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Kelley laughing despite uncertainty and getting ‘stabbed in the throat for 20 minutes’

The Top 10 prospects in the Rangers organization

Here are the Top 10 prospects for the Texas Rangers, as ranked by MLB.com.
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Here are the Top 10 prospects for the Texas Rangers, as ranked by MLB.com.

In less than one year from this very day, the kind of rain that fell Saturday afternoon at Randol Mill Road and Nolan Ryan Expressway will not put any Texas Rangers game into a delay.

There will be more day games, though not necessarily on Saturdays.

Yeah, there will be air conditioning and artificial turf beneath a big retractable roof at Globe Life Field, but the best change is that when fans show up for a game at 3:05 p.m. or 5:30 a.m., they will know that’s when the game will start.

The Rangers and St. Louis Cardinals were delayed 2 hours, 11 minutes Saturday by a steady torrential downpour that left the Globe Life Park outfield looking like a swimming pool.

The warning track was a disaster, though the grounds crew made it playable.

Baseball was played, though in hindsight the Rangers probably hoped it would have never stopped raining.

Here’s some Rangers Reaction from an 8-2 victory.

1. Shawn Kelley delivered some sobering news Saturday morning. He’s dealing with something far more important than baseball.

The right-hander underwent surgery Thursday to remove at least two masses from his vocal cords. The lumps had been bothering him since the start of the season and grown in size.

(For the record, Kelley said that he has never been a smokeless tobacco user.)

Doctors couldn’t get to the lumps with a needle, so they operated to remove them.

The results of the biopsy are pending.

Despite the uncertainty of what’s ahead, Kelley made it clear that he wants to get back to playing baseball. He was hoping to throw a bullpen session Saturday and be activated from the 10-day injured list Sunday, but manager Chris Woodward said the soonest Kelley will be activated is Monday.

Kelley also seemed to have his sense of humor about him. He was ticked that doctors made him shave his beard for the operation. He told how they first attempted to use a needle to extract enough samples for a biopsy but ultimate couldn’t get enough.

“I was, ‘Great, you guys stabbed me in the throat for 20 minutes,’” he said.

The Rangers are prepared to support Kelley in any way, and Woodward believes the first thing he can do is make sure Kelley is ready to go physically and mentally before taking him off the IL.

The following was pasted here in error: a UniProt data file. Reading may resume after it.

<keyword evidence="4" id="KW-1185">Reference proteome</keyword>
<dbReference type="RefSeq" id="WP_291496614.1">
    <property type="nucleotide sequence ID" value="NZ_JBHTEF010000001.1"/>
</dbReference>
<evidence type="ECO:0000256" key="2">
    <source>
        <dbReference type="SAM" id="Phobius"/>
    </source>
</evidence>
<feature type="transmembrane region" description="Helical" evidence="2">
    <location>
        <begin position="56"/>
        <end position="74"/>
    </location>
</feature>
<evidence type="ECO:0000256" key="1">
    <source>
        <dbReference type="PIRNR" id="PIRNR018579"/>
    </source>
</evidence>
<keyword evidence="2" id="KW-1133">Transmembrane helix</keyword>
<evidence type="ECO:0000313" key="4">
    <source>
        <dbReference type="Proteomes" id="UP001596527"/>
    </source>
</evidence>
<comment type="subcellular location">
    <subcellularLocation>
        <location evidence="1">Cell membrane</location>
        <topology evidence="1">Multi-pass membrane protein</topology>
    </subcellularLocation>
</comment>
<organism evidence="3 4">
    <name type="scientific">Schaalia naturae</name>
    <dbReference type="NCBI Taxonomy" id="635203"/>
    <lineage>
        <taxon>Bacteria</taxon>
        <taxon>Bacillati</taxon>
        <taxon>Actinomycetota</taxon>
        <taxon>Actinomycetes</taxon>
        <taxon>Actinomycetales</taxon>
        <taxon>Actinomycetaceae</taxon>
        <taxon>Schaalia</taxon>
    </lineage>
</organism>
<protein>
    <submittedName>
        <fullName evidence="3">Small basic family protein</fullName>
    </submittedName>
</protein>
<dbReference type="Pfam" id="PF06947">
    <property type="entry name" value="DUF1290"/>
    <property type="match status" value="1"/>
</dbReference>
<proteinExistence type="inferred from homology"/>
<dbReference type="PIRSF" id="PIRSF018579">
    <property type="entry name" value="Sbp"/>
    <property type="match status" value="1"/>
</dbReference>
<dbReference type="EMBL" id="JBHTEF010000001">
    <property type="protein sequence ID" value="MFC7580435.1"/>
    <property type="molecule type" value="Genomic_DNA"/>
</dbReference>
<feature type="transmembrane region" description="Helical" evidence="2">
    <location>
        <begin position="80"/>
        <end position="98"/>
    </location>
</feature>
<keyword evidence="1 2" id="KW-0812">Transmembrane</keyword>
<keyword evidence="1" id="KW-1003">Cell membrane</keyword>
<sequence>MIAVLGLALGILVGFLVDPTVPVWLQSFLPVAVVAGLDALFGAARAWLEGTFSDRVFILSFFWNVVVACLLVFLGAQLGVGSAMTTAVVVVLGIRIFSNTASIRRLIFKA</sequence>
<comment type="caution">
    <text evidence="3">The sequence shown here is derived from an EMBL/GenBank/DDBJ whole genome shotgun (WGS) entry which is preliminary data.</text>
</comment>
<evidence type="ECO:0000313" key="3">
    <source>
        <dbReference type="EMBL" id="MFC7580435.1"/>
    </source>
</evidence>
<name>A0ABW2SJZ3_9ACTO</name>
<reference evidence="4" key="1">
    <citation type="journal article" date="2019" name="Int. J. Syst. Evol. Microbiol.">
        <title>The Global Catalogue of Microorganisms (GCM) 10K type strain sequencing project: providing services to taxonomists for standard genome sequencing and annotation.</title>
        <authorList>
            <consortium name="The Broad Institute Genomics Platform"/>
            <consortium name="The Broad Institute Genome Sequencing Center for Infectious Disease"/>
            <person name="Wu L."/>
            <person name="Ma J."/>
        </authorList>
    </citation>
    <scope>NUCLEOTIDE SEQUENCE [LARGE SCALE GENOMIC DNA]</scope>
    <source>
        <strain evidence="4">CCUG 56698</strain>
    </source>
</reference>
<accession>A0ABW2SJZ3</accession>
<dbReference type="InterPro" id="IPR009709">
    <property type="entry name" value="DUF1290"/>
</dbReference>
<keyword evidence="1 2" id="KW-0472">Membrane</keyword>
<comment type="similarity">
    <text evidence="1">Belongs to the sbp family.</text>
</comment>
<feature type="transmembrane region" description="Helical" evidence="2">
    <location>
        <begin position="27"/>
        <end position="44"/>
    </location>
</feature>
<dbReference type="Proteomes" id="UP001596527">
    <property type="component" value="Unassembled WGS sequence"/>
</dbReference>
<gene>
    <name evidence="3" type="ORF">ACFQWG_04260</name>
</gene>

Until the biopsy is back in a couple days, that’s all the Rangers can do.

2. Joey Gallo recorded his sixth outfield assist Friday night when he threw out Cardinals second baseman Kolten Wong as he tried to go from first base to third on a single to center.

Wong runs well, really well. Gallo, teams are learning, throws really well, and throwing out Wong might be what finally convinces Rangers foes to not test Gallo’s arm.

That’s not a bad thing.

“When two outs, you know they’re going to send a guy so you have a free throw to home,” Woodward said. “Other than that, your biggest strength as an outfield arm is to keep him from going or to keep me as third-base coach from sending him. It’s a huge thing.”

The throw might have been on Matt Carpenter’s mind in the first inning Saturday. He was at second base with one out when Paul DeJong sent a flyball to center field. It looked deep enough for Carpenter to tag, which he did, but he only bluffed leaving for third.

So, a big arm’s usefulness isn’t just a case of directly stopping a runner from scoring. If a runner stops at second rather than going to third base because of Gallo’s arm, he’s 90 feet further away from home.

If there’s less than two outs, the runner can’t score on a wild pitch or a sacrifice fly or a grounder to shortstop.

“That’s a plus for us,” Woodward said.

The Cardinals would have had runners at first and third with no outs had Wong been safe. They were down 7-2 at the time and had the top of their order coming.

“It was a huge play,” Woodward said. “They were a couple of hits away from getting the tying run up.”

3. Ariel Jurado allowed four runs (two earned) in 4 1/3 innings, and that should be good enough for him to either start or pitch after an opener the next time his turn in the rotation comes up.

It could be Friday to open a six-game road trip, or the Rangers could skip his turn and not use him until May 29. Considering the need to get his pitch count built up again, skipping him might not be the best course.

But the right-hander wasn’t bad Saturday. He had allowed only one unearned run through his first four innings before some possible fatigue set in as he worked the fifth. An error in that inning didn’t help his cause, and it contributed to the Cardinals’ five-run rally.

“He did a really good job, especially not being built out to 85 or 90 pitches,” Woodward said. “I think next time out he’d get a little deeper in his pitch count. But even then I thought at the end he was still throwing the ball pretty good. I thought he was in command the whole day.”

So, for those keeping track at home, Drew Smyly will pitch Sunday and be followed by Mike Minor, Lance Lynn and opener/Adrian Sampson against the Seattle Mariners. The Rangers haven’t decided what they will do Wednesday, but the opener/Sampson combo did well Friday.

Might as well try it again.

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After 11 seasons covering the Rangers for the Star-Telegram, Jeff Wilson knows that baseball is a 24/7/365 business and there is far more to baseball than just the 162 games each season. There’s also more to Jeff -- like a family and impressive arsenals of Titleist hats and adidas shoes -- but sometimes it’s hard to tell.
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